HomeWorld NewsMeet Methuselah, the oldest living aquarium fish

Meet Methuselah, the oldest living aquarium fish

SAN FRANCISCO (AP) — Meet Methuselah, the fish that likes to eat recent figs, get stomach rubs and is believed to be the oldest living aquarium fish in the world.

In the Bible, Methuselah was Noah’s grandfather and was stated to have lived to be 969 years outdated. Methuselah the fish just isn’t fairly that historic, however biologists at the California Academy of Sciences consider it’s about 90 years outdated, with no recognized living friends.

Methuselah is a 4-foot-long (1.2-meter), 40-pound (18.1-kilogram) Australian lungfish that was delivered to the San Francisco museum in 1938 from Australia.

A primitive species with lungs and gills, Australian lungfish are believed to be the evolutionary hyperlink between fish and amphibians.

No stranger to publicity, Methuselah’s first look in the San Francisco Chronicle was in 1947: “These unknown creatures — with inexperienced scales trying like recent artichoke leaves — are recognized to scientists as a attainable ‘missing link’ between terrestrial and aquatic animals.”

Until a few years ago, the oldest Australian lungfish was at the Shedd Aquarium in Chicago. But that fish, named Granddad, died in 2017 at the age of 95.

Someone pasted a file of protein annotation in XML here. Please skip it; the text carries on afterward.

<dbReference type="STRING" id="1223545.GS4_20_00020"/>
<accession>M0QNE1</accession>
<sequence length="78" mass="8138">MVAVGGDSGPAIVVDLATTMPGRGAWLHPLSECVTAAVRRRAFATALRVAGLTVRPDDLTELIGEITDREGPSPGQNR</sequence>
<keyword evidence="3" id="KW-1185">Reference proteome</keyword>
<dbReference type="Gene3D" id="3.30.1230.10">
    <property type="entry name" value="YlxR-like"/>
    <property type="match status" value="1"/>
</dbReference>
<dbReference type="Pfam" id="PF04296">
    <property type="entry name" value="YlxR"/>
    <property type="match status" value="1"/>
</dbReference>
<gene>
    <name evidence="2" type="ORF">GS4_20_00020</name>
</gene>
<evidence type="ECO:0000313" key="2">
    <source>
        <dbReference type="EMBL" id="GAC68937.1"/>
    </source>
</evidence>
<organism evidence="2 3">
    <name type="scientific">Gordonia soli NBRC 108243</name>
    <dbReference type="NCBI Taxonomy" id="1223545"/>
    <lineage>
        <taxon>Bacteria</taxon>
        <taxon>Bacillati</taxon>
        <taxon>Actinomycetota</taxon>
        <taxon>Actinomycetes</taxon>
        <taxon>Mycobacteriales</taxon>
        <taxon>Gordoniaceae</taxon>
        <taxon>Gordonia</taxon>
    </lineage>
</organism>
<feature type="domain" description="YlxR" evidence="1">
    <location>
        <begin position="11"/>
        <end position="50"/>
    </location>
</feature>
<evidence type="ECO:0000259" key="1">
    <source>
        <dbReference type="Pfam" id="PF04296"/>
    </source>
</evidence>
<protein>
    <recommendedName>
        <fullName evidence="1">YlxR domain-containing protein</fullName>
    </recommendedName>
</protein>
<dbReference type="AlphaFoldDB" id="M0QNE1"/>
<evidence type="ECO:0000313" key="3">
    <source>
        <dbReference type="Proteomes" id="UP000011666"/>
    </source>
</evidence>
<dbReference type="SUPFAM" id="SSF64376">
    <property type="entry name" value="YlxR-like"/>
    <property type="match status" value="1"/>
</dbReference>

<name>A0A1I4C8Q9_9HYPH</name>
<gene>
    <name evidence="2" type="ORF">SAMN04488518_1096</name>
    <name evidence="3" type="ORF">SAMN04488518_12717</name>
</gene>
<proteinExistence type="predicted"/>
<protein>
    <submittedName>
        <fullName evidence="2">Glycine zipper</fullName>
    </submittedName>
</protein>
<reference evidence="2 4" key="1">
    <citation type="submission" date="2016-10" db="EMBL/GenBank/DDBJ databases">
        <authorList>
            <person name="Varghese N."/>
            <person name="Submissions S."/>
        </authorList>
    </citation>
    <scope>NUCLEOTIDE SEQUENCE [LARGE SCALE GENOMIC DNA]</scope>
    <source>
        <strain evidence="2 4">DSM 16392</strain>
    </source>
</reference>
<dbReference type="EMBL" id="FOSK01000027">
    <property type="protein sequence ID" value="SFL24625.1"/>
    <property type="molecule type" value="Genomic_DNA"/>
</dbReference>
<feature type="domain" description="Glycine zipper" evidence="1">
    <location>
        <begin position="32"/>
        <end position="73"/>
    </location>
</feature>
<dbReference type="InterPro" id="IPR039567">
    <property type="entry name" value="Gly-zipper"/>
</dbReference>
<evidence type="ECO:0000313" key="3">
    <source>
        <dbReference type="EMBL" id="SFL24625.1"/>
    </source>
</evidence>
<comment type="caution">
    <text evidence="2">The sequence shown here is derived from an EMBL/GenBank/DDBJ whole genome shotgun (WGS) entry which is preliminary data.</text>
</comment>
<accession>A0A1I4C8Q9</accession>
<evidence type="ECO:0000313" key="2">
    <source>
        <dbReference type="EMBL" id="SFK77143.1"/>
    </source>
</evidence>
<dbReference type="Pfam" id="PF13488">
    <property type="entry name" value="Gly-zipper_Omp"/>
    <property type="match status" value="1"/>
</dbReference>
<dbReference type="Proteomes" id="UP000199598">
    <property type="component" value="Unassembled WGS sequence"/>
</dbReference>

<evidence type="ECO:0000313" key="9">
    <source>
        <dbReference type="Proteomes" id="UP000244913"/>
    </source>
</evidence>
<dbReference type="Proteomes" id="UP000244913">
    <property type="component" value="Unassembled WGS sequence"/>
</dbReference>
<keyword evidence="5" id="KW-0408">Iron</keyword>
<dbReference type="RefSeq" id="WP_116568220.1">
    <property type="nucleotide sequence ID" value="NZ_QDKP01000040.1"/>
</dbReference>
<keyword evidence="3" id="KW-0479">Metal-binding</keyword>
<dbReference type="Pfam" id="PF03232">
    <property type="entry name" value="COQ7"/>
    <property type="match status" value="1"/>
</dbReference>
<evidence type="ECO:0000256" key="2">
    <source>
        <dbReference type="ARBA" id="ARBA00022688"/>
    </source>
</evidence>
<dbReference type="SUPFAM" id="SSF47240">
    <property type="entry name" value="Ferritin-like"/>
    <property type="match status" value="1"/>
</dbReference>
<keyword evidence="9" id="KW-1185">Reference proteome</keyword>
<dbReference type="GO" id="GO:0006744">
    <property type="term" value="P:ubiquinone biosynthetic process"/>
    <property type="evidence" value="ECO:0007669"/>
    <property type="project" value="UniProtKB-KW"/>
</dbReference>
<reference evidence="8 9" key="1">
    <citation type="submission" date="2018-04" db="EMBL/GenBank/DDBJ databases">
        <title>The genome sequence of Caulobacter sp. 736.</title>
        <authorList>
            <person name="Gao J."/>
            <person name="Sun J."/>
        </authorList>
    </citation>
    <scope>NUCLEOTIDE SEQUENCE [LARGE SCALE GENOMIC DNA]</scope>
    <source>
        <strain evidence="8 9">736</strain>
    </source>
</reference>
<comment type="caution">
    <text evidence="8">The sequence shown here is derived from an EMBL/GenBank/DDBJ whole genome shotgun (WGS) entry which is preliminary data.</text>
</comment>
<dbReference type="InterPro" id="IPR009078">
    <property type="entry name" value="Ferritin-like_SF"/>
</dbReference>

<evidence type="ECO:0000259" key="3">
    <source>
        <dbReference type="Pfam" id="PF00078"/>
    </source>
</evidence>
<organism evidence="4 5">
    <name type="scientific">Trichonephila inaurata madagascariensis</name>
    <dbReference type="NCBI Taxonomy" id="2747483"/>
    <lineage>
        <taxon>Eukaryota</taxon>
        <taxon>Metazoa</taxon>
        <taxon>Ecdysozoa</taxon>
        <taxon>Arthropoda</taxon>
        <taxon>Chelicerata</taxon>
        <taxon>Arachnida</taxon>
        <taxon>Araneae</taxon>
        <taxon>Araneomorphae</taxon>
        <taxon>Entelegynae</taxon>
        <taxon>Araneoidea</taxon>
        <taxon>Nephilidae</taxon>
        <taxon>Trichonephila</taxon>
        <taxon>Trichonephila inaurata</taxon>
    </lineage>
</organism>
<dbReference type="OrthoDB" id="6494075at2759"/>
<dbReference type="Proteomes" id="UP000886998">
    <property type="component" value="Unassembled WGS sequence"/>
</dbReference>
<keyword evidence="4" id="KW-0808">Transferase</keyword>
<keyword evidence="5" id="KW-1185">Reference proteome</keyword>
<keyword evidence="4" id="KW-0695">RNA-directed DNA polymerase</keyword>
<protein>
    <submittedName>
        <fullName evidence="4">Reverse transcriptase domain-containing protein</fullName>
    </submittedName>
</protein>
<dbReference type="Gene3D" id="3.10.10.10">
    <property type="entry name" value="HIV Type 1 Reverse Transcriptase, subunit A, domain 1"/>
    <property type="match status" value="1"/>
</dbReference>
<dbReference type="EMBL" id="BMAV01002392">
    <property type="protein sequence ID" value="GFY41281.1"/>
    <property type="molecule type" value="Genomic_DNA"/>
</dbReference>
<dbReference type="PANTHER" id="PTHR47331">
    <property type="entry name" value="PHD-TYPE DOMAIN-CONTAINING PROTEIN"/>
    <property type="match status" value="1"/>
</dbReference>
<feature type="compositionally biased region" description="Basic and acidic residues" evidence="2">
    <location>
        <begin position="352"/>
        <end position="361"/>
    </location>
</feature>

“By default, Methuselah is the oldest,” said Allan Jan, senior biologist at the Academy and the fish’s keeper. Methuselah’s caretakers believe the fish is female, although it’s difficult to determine the species’ sex without a risky blood draw. The Academy plans to send a tiny sample of her fin to researchers in Australia, who will try to confirm the sex and figure out the fish’s exact age.

Jan says Methuselah likes getting rubbed on her back and belly and has a “mellow” character.

“I inform my volunteers, fake she’s an underwater pet, very mellow, mild, however in fact if she will get spooked she could have sudden bouts of vitality. But for the most half she’s simply calm,” Jan stated. Methuselah has developed a style for seasonal figs.

“She’s slightly choosy and solely likes figs when they’re recent and in season. She will not eat them after they’re frozen,” said Jeanette Peach, spokeswoman for the California Academy of Sciences.

The Academy has two other Australian lungfish that are younger, both believed to be in their 40s or 50s, Jan said.

The Australian lungfish is now a threatened species and can no longer be exported from Australian waters so biologists at the Academy say it’s unlikely they’ll get a replacement once Methuselah passes away.

“We just give her the best possible care we can provide, and hopefully she thrives,” Jan stated.



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